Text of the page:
Not many people enjoy traditional school fundraisers. Making students trudge door-to-door knocking on the front doors of neighbors and strangers is not a pleasant experience for anyone involved.
Safety is a main concern for parents. Who wants their child knocking on the door of strangers and asking for money? And many parents don’t have the time to walk door-to-door with their child to ensure this process is successful.
One parent from a PTA stated in one of our surveys that “many fundraisers that are put on by companies offer relatively expensive memorabilia/gifts/buying options. So, our school does much better with smaller “fundraisers”… especially with the average company fundraiser participation being less than 35 percent of the school.”
Another survey respondent said that “parents get sick of being asked for money and kids forget to bring home information.”
Because of these factors, participation for these types of catalog fundraisers tends to be low. Parents usually end up buying something from their child’s fundraiser catalog and then call it quits. And honestly, who can blame them?
According to the Center on Budget and Policy Priorities, “at least 15 states are providing less funding per student to local school districts in the new school year than they provided a year ago. This is despite the fact that most states are experiencing modest increases in tax revenues.” The state legislature gives tax breaks to corporations rather than funding schools. Why does this become the responsibility of parents, teachers, and students to fix?
The National Association of Elementary School Principals (NAESP) conducted a survey and found that 76 percent of schools conduct one to five fundraisers each year, and one in five schools taps its families and communities up to 10 times annually.
That’s a lot of fundraising, and a lot of pressure on parents.
Now not all school fundraisers are a flop. Some can be extremely successful!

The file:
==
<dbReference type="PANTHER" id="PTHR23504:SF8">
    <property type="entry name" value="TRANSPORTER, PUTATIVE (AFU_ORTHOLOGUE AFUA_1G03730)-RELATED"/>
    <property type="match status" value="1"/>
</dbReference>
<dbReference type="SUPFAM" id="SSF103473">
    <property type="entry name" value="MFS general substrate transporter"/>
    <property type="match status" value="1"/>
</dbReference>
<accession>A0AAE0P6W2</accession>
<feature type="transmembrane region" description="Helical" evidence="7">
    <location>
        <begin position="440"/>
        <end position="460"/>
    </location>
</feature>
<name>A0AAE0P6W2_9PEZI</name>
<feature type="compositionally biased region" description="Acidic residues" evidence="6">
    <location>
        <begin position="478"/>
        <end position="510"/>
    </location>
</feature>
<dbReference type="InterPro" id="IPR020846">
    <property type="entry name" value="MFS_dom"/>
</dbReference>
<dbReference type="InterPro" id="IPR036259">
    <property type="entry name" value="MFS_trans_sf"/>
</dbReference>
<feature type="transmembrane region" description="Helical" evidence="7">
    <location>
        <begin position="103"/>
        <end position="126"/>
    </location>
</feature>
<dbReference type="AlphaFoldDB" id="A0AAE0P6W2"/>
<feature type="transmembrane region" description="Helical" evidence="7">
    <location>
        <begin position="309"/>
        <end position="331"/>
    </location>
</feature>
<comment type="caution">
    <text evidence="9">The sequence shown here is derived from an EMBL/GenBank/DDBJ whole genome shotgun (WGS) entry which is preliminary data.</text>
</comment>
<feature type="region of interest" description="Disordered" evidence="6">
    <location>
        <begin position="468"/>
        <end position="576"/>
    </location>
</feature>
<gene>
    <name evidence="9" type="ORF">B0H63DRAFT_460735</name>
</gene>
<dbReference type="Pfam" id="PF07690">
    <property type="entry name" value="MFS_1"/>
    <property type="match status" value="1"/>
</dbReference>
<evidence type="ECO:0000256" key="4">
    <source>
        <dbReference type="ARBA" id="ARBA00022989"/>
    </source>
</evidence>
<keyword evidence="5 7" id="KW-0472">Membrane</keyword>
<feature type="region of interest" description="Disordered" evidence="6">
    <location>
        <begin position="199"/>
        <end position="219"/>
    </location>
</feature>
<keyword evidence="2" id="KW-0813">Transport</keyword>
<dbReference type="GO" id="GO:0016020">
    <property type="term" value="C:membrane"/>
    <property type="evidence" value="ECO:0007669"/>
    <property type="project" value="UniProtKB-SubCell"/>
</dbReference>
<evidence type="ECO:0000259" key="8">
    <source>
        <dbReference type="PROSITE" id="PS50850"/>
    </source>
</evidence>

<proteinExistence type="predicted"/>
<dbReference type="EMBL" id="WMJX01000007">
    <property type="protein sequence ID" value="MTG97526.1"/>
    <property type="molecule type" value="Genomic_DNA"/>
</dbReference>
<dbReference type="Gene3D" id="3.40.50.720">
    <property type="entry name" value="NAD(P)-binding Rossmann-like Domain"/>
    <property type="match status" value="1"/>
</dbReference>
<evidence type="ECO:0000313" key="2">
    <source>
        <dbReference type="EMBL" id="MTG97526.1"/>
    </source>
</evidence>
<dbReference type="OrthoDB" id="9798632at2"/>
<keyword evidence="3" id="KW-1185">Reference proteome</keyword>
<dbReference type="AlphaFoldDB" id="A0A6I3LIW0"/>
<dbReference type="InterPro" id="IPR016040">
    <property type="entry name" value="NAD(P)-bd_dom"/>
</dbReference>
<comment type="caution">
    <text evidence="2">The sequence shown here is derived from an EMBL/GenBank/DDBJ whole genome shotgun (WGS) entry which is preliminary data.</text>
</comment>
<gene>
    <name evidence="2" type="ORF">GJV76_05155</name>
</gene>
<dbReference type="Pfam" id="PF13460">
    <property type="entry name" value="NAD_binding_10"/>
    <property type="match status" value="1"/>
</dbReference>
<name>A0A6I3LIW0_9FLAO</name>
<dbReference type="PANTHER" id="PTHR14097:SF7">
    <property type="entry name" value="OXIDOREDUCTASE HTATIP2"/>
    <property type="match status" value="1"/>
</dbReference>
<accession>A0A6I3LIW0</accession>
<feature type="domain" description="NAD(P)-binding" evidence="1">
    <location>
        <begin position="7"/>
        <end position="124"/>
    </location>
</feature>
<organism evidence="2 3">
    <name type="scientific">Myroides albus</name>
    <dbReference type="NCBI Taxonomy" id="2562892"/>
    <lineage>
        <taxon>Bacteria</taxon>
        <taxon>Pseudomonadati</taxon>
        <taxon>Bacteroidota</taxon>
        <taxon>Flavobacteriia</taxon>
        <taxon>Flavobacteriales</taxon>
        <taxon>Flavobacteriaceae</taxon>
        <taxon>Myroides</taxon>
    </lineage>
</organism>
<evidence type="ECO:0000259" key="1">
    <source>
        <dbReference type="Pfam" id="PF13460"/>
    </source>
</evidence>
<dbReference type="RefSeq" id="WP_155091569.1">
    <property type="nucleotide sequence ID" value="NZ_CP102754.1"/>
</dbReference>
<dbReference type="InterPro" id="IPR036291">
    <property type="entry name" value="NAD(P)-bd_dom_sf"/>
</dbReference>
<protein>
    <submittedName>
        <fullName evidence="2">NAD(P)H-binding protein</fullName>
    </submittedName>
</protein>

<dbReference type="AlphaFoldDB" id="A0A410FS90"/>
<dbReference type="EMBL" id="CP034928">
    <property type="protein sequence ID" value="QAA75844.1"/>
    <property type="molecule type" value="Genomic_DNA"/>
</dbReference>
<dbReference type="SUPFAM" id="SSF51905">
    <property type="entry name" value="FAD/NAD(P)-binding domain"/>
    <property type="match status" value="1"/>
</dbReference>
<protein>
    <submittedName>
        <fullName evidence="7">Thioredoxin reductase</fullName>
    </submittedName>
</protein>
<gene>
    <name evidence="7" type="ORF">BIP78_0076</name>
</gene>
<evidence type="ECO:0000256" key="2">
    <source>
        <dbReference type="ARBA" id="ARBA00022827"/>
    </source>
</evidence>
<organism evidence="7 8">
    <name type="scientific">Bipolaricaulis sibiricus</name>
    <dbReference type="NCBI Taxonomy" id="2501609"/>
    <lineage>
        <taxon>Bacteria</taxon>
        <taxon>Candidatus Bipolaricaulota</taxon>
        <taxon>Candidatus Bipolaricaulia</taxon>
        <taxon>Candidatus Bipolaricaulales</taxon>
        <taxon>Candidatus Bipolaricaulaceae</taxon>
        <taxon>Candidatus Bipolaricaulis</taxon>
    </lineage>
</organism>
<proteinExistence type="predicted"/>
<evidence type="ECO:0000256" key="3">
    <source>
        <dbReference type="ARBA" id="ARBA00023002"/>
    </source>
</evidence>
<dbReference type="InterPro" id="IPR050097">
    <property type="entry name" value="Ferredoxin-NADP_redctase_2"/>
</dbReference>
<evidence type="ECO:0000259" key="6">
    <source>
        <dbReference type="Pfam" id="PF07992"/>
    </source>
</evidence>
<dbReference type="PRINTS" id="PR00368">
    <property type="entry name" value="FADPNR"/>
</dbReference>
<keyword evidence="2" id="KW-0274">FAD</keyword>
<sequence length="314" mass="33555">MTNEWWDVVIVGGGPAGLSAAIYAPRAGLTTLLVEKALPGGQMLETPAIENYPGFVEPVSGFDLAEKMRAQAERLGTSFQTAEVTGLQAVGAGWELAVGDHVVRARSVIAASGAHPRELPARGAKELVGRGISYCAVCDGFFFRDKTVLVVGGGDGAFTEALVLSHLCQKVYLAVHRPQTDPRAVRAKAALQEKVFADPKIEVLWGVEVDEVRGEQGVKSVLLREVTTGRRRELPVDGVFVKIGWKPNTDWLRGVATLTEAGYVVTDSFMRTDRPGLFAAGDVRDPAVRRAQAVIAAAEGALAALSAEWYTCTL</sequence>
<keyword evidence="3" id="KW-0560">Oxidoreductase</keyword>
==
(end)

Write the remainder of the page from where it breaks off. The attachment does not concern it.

The question here is, at what expense? Parents are busy. They have a lot to be responsible for, from working all day to cooking dinner and helping their children with homework. On top of that, parents are getting multiple requests to support programs, and it can be overwhelming and even irritating. And why should parents be buying items from catalogs that they truly have no use for?
Fundraisers should directly give profit back to the schools and parents should not be coerced into buying items that they do not need. Students especially should not be bribed into becoming door-to-door salespeople.
Our next article is rich with fundraising research directly from the National PTA audience. Be sure to check it out to see what types of fundraisers have been working for schools, and some ways for you to get involved.
About Our Sponsor
Apperson is an industry leader in educational technology, helping to streamline teacher workflow and improve learning outcomes for over 20 years. We are bringing our expertise to a new program: Class Packs by Apperson. By combining school supplies with a fundraiser in an easy online shopping platform, we are making life easier for parents, teachers, and schools across the country.